Andrew Demetriou's departure from the AFL's top job has moved significantly closer as the interview process has begun to unearth his replacement.
Reports would suggest the AFL Commission will not need to dig too deep given that Demetriou's right-hand man, Gillon McLachlan, remains the hot favourite and has been doing most of the heavy lifting for some time.
But various external candidates have emerged and the commission's headhunters will justify their six-figure pay packet as they produce individuals to test McLachlan.
Fairfax Media understands at least three club chiefs - Brendon Gale (Richmond), Brian Cook (Geelong) and Stuart Fox (Hawthorn) - have also been sounded out, with two of those believed to have agreed to preliminary interviews. Those interviews began last week.
Demetriou, as he loosens his tie and plots his future and potentially the European summer, has made no secret of his support for McLachlan, who most in the industry believe is over the line. He has been heavily involved in pretty much every major media and stadium deal of the past decade.
That McLachlan's reputation was hurt by the negotiated settlements with Melbourne (for tanking) and Essendon (for its dangerous and allegedly illegal drug program), then the commission too is responsible and failed dismally to show unity and leadership when the game needed it most.
Should those commissioners still harbour reservations about such a smooth handover - and several AFL board members had their doubts about appointing Demetriou's No. 2 largely because they backed cultural change - then they face the prospect of losing McLachlan after convincing him 18 months ago not to move into the NRL's top job.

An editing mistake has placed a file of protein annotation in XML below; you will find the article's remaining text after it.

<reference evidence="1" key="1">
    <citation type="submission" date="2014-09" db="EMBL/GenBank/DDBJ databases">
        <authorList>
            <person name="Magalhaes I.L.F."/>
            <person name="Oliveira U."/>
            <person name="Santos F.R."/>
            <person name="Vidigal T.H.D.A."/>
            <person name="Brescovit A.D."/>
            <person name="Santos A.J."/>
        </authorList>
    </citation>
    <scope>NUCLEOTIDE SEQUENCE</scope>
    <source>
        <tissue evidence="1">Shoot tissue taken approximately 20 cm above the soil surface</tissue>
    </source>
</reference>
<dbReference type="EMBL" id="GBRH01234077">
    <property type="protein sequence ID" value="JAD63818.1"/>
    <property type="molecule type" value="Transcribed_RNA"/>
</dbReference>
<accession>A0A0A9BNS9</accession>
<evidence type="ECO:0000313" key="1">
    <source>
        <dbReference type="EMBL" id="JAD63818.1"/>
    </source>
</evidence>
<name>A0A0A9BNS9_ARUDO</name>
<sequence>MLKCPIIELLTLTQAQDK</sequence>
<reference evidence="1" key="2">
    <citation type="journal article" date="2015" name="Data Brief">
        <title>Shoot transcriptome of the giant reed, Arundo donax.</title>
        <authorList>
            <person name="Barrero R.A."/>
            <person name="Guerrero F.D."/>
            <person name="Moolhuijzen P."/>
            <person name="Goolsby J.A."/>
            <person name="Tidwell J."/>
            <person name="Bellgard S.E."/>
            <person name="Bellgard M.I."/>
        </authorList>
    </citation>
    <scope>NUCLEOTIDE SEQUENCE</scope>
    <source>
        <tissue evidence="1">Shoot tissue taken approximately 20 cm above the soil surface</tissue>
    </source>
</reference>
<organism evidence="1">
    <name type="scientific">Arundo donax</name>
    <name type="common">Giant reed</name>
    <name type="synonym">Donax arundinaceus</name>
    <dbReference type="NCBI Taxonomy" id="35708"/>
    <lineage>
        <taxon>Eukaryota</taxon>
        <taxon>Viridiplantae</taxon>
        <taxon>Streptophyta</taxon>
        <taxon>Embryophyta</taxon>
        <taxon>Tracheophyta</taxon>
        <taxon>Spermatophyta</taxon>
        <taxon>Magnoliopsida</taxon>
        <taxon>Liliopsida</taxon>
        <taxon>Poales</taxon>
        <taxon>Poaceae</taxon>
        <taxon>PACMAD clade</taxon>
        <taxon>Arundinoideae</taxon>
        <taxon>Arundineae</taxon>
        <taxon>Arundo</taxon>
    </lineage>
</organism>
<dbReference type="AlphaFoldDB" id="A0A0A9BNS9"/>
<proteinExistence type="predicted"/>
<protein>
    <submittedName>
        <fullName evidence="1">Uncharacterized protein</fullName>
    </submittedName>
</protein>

Meanwhile, the game, which is being hit from all sides, remains in a holding pattern. Commission chairman Mike Fitzpatrick appears to have abstained completely from any public leadership role, while Demetriou is on the way out and could be gone next month should McLachlan win his job.
Surely the competition bosses will not make McLachlan wait four months as they did Demetriou in 2003 after Wayne Jackson resigned. Rarely in recent times has the game required a strong hand when so many bosses are working with hands behind their backs.
McLachlan in turn is keeping his head down in public terms as he goes through the process. He seems unlikely to appear in public again after last week's attempts to appease the Tasmanian football factions made headlines and surprised Hawthorn and North Melbourne.
This leaves football operations chief Mark Evans as the game's most credible public leader as he dodges bullets from a long queue of football legends - led by Kevin Bartlett, coaches and umpire bashers. Evans will be the most senior AFL executive in New Zealand on Anzac Day when that game's predicted poor crowd eventuates and the game cops it again.
On Monday, the AFL's commercial boss, Darren Birch, panicked about potential queues outside the MCG - not a poor attendance as The Age reported on Wednesday - before the Hawthorn-Geelong game. In allowing members in at no extra cost he angered those who had paid for reserved seats.
You have to wonder who was steering the ship on Monday morning, and it was interesting that the largely unknown Birch was put forward on Wednesday to face the public fallout when usually Demetriou or McLachlan would have stepped up.
The public have every right to feel disenchanted about heavy price rises to big games, about football as a spectacle, about the strange soft start to the season, Essendon's past treatment of its players and the AFL's botched handling of that scandal.
And football supporters too must be wondering who is steering the ship through such stormy and uncharted seas.